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Trailblazing smartcard scheme on Norwich buses delayed by hitches

Tracy Jessop, assistant director of travel and transport at Norfolk County Council.

Tracy Jessop, assistant director of travel and transport at Norfolk County Council.

Archant Norfolk 2011

The introduction of a much-heralded smartcard system on Norwich buses, which government ministers hailed as blazing a trail for the rest of the country, has been delayed because of technical hitches.

The government announced last year that Norfolk would pilot the introduction of the technology - similar to London’s Oyster cards - on some 700 vehicles.

Norfolk County Council was given £2.6m to improve bus travel and replacing paper tickets with smartcards forms one of the key planks of the scheme.

Under the new system, passengers would own a card which they could top up with credit. They would then simply swipe it against a reader when getting on a bus.

Norwich’s Park and Ride buses were supposed to be the first vehicles to introduce the smartcard scheme, with the scheme originally earmarked to be launched in November last year.

But technical issues have led to a delay in getting the scheme off the ground and the cards are now unlikely to be introduced on Park and Ride services until the summer.

The county council said “various inconsistencies” had been unearthed during testing of the software and hardware which will be needed for the smartcards to work.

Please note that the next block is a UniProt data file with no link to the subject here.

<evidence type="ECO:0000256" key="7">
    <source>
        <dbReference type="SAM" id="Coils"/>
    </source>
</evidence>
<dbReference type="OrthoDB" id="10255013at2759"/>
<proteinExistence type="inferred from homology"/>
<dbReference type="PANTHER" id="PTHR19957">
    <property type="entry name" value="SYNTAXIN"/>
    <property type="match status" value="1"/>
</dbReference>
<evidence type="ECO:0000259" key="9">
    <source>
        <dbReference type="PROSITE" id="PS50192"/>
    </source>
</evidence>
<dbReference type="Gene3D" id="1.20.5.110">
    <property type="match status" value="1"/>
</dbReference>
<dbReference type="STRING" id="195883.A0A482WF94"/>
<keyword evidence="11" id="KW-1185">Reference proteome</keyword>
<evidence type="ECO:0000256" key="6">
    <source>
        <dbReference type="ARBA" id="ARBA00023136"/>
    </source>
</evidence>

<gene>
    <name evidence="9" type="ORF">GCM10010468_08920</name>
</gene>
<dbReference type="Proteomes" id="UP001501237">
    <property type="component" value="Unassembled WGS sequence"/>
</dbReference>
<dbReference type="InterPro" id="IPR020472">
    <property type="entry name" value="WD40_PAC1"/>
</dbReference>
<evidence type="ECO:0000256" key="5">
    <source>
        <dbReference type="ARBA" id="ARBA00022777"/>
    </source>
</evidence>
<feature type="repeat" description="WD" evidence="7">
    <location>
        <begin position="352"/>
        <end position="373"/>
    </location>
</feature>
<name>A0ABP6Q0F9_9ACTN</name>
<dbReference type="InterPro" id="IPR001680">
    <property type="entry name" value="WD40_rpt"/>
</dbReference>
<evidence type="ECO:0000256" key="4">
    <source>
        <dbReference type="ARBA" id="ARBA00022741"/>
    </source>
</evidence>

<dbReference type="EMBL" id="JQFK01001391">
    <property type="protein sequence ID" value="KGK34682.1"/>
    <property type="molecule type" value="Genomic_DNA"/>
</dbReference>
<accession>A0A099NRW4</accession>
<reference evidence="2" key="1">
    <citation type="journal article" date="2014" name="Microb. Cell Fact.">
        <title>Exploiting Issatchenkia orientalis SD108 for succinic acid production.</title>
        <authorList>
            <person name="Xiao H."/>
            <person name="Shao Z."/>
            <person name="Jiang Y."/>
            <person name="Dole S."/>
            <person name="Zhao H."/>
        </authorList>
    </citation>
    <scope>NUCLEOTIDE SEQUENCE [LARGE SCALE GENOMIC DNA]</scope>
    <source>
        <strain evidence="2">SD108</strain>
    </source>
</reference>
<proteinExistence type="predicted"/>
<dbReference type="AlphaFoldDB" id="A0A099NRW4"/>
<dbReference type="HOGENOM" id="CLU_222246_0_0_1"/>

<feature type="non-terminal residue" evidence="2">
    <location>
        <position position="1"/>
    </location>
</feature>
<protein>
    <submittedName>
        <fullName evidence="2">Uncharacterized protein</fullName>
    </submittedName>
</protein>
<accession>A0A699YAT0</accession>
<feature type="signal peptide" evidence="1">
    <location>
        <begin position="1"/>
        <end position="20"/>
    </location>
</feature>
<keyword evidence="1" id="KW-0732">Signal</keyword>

Council bosses said they would not want to launch the smartcards until they were “100pc confident that it works and customers have a good experience”.

Tracy Jessop, assistant director of travel and transport at Norfolk County Council, said: “This pilot project has the potential to benefit everyone in Norfolk who uses all types of public transport - on local buses, Park and Ride, community transport and in time, rail.

“We are breaking new ground and overcoming significant technical barriers in the industry to make it easier for passengers to use public transport.

“Our system will be used across different modes of transport and with different transport operators, making an economic impact for our citizens and local businesses.

“This is a complex technical project and there have been delays outside of our control. The most important thing is to make sure the Norfolk smartcard works well from day one, so our customers have confidence in it and we can maximise the opportunity we have to improve public transport across Norfolk.

“We are in a rigorous testing phase and expect to be able to confirm a launch date very soon.”

Price hikes for the Park and Ride services were agreed last summer, but the council has said those increases will not come into effect until the smartcards are up and running.

The council said, although the Park and Ride smart ticketing rollout has been delayed, the introduction of smart ticketing equipment to bus operators who provide local bus services is “progressing well”.

They said they hope to have equipped operators by Easter and said the English National Concessionary Ticket Scheme, which is a smartcard was already being used on Sanders Coaches and West Norfolk Community Transport.

And council bosses stressed the government cash for the scheme was not at risk because of the delay. A council spokesman said: “This is a fully funded project and the Department for Transport are fully engaged and very supportive, appreciating that we are solving significant issues to inform smart ticketing for the whole of England.”

• What do you think? Write, including full contact to details, to Letters Editor, Prospect House, Rouen Road, Norwich NR1 1RE.

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